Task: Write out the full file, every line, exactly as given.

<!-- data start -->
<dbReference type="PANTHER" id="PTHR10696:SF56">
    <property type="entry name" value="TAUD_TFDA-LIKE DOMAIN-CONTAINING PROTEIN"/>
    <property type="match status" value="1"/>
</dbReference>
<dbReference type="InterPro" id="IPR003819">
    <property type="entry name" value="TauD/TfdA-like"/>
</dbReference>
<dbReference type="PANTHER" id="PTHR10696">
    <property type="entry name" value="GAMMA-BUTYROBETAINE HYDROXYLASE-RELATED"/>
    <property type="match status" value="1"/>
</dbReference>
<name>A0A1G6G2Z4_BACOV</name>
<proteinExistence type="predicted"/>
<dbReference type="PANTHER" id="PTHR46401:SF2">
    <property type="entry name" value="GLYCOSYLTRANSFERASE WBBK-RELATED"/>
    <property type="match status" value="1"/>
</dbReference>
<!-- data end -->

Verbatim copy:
<dbReference type="PANTHER" id="PTHR10696:SF56">
    <property type="entry name" value="TAUD_TFDA-LIKE DOMAIN-CONTAINING PROTEIN"/>
    <property type="match status" value="1"/>
</dbReference>
<dbReference type="InterPro" id="IPR003819">
    <property type="entry name" value="TauD/TfdA-like"/>
</dbReference>
<dbReference type="PANTHER" id="PTHR10696">
    <property type="entry name" value="GAMMA-BUTYROBETAINE HYDROXYLASE-RELATED"/>
    <property type="match status" value="1"/>
</dbReference>
<name>A0A1G6G2Z4_BACOV</name>
<proteinExistence type="predicted"/>
<dbReference type="PANTHER" id="PTHR46401:SF2">
    <property type="entry name" value="GLYCOSYLTRANSFERASE WBBK-RELATED"/>
    <property type="match status" value="1"/>
</dbReference>